In a special International edition of our #BBBYouthWelfare series, run in partnership with De Montfort University, we were delighted to welcome Rakesh Rajani a Tanzanian civil society leader who is now an International thought leader based in New York City where he is Vice President, Programs at Co-Impact.
In an insightful and inspirational talk, Rakesh suggested that inequality and exclusion had exacerbated the impact of Covid 19,any attempt to “Build Back Better” had to address these issues:
These realities – these inequalities – do not just happen, they happen by design. They happen because they are designed to happen. They happen because discrimination and inequality are baked into our public and private systems – the very systems that are meant to help take care of us end up hurting some of usRakesh Rajani
He highlighted how inequalities play out in three core areas.
So, globally some countries were concerned about running out of Oxygen in hospitals, whereas in many parts of rural India hospitals never had oxygen. Within countries, data shows that Black and Asian people were far more likely to die from Covid 19. Across the globe women were often in low paid work, caring for the sick and elderly on the front line and often marginalised in decision making.
The inequality and suffering in the world is man-made, and humans can design very different systems going forward – systems that are much more inclusive and responsive and effective
He felt change was possible and suggested three areas that needed to be addressed:
Role of Government.
While individuals and communities can come together to take care of each other, and we should, the most important engagement is with government – to make government and public systems work for people. When communities come together to make sure govt looks like people, reflects their priorities, responsive to it, accountable to people, then we have a much more sustainable solution to COVID and all the challenges that life will throw our way
In a lively questions and answers session. Young people were seen as being given a “tough” deal but also being “the future” and the catalyst for positive change. It was recognised many businesses are trying to change how they operate so they are more environmentally friendly and promote equality and inclusion. However, Rakesh felt they could do more both in terms at looking at who is represented on their governing structures and by ensuring staff are paid a living wage. The point was also made that development is not a zero sum game we can all become “richer” together, people do not need to lose in order for others to gain.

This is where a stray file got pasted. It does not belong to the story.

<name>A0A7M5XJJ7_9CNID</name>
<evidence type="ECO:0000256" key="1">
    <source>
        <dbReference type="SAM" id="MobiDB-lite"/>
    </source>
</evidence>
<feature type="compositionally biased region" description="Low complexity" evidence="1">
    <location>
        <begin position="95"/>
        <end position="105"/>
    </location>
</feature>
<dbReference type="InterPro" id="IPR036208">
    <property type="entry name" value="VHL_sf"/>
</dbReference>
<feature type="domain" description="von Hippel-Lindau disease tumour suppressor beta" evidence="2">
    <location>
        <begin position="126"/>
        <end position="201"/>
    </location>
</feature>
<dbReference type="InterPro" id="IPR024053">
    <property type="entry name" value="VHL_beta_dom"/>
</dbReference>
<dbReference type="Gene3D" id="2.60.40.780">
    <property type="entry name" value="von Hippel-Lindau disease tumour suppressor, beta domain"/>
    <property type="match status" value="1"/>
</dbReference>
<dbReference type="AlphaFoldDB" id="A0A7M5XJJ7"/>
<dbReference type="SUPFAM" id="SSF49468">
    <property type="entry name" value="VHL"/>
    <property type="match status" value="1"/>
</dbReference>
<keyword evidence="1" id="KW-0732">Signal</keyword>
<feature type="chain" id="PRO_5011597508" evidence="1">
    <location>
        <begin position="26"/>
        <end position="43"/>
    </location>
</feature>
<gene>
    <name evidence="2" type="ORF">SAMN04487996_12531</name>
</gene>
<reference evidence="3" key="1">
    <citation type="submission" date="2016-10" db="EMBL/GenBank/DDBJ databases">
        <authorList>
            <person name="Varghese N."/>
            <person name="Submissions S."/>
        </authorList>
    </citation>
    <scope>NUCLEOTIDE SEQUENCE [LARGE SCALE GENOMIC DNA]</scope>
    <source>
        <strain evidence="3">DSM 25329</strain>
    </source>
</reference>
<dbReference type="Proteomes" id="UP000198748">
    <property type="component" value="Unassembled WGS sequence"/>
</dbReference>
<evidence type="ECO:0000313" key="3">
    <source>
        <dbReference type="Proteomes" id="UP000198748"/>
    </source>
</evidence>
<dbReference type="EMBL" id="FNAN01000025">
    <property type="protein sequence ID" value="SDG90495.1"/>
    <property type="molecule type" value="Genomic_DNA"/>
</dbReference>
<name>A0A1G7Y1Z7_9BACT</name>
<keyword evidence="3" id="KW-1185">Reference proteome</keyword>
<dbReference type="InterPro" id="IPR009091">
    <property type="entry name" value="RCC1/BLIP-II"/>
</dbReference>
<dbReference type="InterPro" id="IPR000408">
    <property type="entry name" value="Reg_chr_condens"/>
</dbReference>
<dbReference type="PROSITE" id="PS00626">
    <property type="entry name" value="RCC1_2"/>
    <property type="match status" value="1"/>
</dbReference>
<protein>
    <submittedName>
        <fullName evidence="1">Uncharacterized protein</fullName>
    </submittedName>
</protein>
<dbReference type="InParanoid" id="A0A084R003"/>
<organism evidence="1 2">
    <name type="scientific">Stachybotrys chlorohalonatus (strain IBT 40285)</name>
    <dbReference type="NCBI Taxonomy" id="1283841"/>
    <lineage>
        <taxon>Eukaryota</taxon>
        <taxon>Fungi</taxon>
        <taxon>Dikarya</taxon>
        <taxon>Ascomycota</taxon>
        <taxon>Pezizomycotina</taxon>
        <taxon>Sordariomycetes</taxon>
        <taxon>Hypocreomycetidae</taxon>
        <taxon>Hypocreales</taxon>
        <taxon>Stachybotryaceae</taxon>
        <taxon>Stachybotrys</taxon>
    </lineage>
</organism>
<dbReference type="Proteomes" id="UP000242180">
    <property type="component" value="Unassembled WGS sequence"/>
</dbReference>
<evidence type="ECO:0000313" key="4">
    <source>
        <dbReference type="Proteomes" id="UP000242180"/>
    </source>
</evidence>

Creativity and agility were seen as key, but it was noted governments and donors can often be very risk adverse. Rakesh, saw this as being linked to power, in Silicon Valley, major financial and development risks are taken every day. If “unrepresented” people had a voice then it is far more likely new approaches that might benefit them would be tried out.
Universities were seen as having an important role to play in developing new ideas and supporting learning. However, it is important they are connected to their local communities as well as providing global opportunities for sharing and learning.
It was recognised that increasingly social media had a huge role to play in shaping though and discussion. Rakesh felt in many ways “humans” made the issues on social media but having one or two global monopolies that were often stronger than national governments was not healthy.
The key to change was people being aware and being organised, this did not just mean voting, but getting involved in local community groups, holding local and national leaders to account.
As for his key learning and inspiration over the last 30 years
Listening is key to successful development not just to those who are like you but actively seeking out and really listening to those voices that are overlooked
What keep me going is that across the world there are millions of inspirational, creative and brave people and organisations working to make the world a better place